Ankylosing spondylitis (AS) symptoms can affect you no matter where you are — even at home, where it can make tasks such as cleaning, cooking, and bathing more difficult.
AS is a form of arthritis that causes inflammation in the joints and ligaments of the spine, resulting in back pain. “Typically, when people with AS wake up in the morning, they have morning stiffness and pain, especially in the lower back,” says Orrin Troum, MD, a rheumatologist at Providence Saint John’s Health Center in Santa Monica, California.
Although morning stiffness can improve as the day goes on, you may still experience back pain, as well as other symptoms. As AS progresses, it’s possible to develop peripheral arthritis in surrounding areas of the body, such as your hips, knees, and ankles, which can also become swollen and inflamed.
“Let’s say somebody wanted to pick something up very quickly, and they’ve had spondylitis for a long time and their back doesn’t bend. That can throw off somebody’s balance, too,” says Dr. Troum.
Despite these challenges, your home should be a place of convenience, comfort, and safety. And it can be, with the right strategies.
To start, keep your walkways clear of clutter as much as possible, and place anything that you don’t need often in cabinets, in drawers, or on shelves, says Brittany Ferri, PhD, , an occupational therapist (OT) and adviser at Medical Solutions BCN in Rochester, New York. “Also, ensure all wires are secured and safely stored where no one can trip on them,” Dr. Ferri adds. Rather than holding on to furniture when walking around, use assistive devices, and keep items you use frequently within arm’s reach.
Here are more tips that can make every room in your house more comfortable.
Bedroom Modification Tips
- Consider buying an adjustable bed, which you can raise or lower as needed. “You might get an adjustable hospital bed, or your bed should come with bed bars and nearby grab bars to help you pull yourself up from laying down,” says Ferri. Bea Caillet, 40, a food blogger in Paris, France, has lived with AS since she was young. “I bought an adjustable bed in order to be able to raise my feet up a little bit to ease the pain in my lower back,” Caillet says. “The adjustable bed and an excellent mattress were a big investment and worth every penny.”
- Change up your mattress. Troum suggests getting a firm (but not stiff) mattress and replacing it every 10 years so it doesn’t sag in the middle.
- Add more pillows to your bed. Rather than purchasing one type of pillow, go for an assortment. “Pillows should be a mix of firm and soft to allow for sufficient support and comfort,” says Ferri.
- Keep a heating pad next to your bed. Applying heat to your back for 15 to 20 minutes before getting out of bed might help ease morning stiffness. “Heat helps, whether it be by the shower or by heating pad,” says Troum.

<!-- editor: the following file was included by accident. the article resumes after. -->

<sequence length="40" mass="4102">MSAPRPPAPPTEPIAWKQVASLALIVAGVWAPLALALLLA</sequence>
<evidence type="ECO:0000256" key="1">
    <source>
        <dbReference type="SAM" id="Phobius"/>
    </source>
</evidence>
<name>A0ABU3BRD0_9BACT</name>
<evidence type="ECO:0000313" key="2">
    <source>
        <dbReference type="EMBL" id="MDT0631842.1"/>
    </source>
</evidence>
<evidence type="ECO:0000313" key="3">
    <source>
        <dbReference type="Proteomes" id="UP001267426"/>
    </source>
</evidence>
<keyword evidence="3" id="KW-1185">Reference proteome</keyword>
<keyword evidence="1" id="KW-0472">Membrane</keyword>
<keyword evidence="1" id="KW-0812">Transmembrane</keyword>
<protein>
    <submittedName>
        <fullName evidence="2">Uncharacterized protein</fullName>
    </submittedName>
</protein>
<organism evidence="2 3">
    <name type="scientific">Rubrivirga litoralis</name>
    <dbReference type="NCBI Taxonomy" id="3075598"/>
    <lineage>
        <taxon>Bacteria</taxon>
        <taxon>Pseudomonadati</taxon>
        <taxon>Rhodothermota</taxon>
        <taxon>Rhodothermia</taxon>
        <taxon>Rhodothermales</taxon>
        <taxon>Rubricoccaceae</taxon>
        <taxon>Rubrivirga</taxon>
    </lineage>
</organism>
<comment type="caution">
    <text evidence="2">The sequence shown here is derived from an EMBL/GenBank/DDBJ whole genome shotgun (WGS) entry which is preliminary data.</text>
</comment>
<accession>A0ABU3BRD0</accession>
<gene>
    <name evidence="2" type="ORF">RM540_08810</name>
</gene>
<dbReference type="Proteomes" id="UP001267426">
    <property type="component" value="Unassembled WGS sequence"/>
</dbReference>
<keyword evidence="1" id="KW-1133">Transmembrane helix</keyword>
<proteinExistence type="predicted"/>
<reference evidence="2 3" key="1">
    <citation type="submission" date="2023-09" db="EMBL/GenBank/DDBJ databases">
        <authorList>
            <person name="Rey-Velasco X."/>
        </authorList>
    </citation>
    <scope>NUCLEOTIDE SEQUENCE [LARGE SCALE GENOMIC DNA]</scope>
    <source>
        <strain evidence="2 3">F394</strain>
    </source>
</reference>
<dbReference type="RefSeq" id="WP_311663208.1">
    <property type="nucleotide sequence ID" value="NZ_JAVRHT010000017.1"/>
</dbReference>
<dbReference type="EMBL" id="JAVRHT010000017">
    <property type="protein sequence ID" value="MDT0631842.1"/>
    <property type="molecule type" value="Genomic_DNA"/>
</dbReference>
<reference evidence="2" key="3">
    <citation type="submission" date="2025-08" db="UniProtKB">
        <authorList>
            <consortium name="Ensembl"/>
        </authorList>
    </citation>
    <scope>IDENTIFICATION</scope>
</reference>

Bathroom Modification Tips
- Use a walk-in shower. If possible, opt for a walk-in shower instead of a bathtub, bath with a whirlpool can be useful for heat therapy to ease pain. “When I renovated my apartment, I made sure to have both a bath and a shower, in order to be able to take whichever suited me, according to my condition,” says Caillet. “I can’t live without a hot Epsom salt bath whenever I’m in pain or just need to relax. But a shower is much more convenient and painless to wash my hair without bending over.”
- Use a nonslip mat. Put one in the tub and another just outside the tub to prevent falls.
- Keep a mop in the bathroom. “Absorbent mops will help get rid of pooled water in the bathroom that can pose a fall risk,” says Ferri.
Kitchen Modification Tips
- Put a standing mat (called an anti-fatigue mat) on the floor. This can help reduce the strain from too much standing.
- Keep pots and pans within easy reach. Or use a grabber or another device to get items that are farther away.
- Keep a chair nearby. This will help minimize standing and bending for long periods. “In my kitchen I make sure that I can sit, if needed, when I am peeling and preparing my food,” says Caillet.
Living Room Modification Tips
- Opt for furniture that’s tall rather than lower to the ground. “Couches and chairs that are firm and high will be easier to get on and off of,” says Ferri. Keep a mix of lighter and heavier pillows handy, as well.
- Put nonslip mats under rugs or carpets that are not secure. This will help prevent slips and falls.
- Have more than one place to sit. Customize the room so you don’t have to stay in the same position all the time. “In my living room, I have a comfortable couch and an ottoman to put my feet up,” says Caillet. “I put my TV on a rotative stand so that I can put my TV screen perfectly in front of me wherever I’m seated, since I can’t stay long with my head turned on a particular side.”
Home Office Modification Tips
- Set up an ergonomic workstation. If you have a job where you have to sit in front of a computer all day, “You should have an ergonomic evaluation by a physical therapist or an occupational therapist to help you put the computer at eye level and not have to end your head down,” says Troum.
- Invest in a good work chair. A physical therapist (PT) or OT can also advise you on an appropriate chair so you have sufficient lumbar support for good posture and make sure you’re using the keyboard mouse properly.
To find a PT or OT who can help you with your home office and all other aspects of your home, talk to your rheumatologist or primary care physician. You can also look for a certified aging-in-place specialist (CAPS) who can help with home modifications.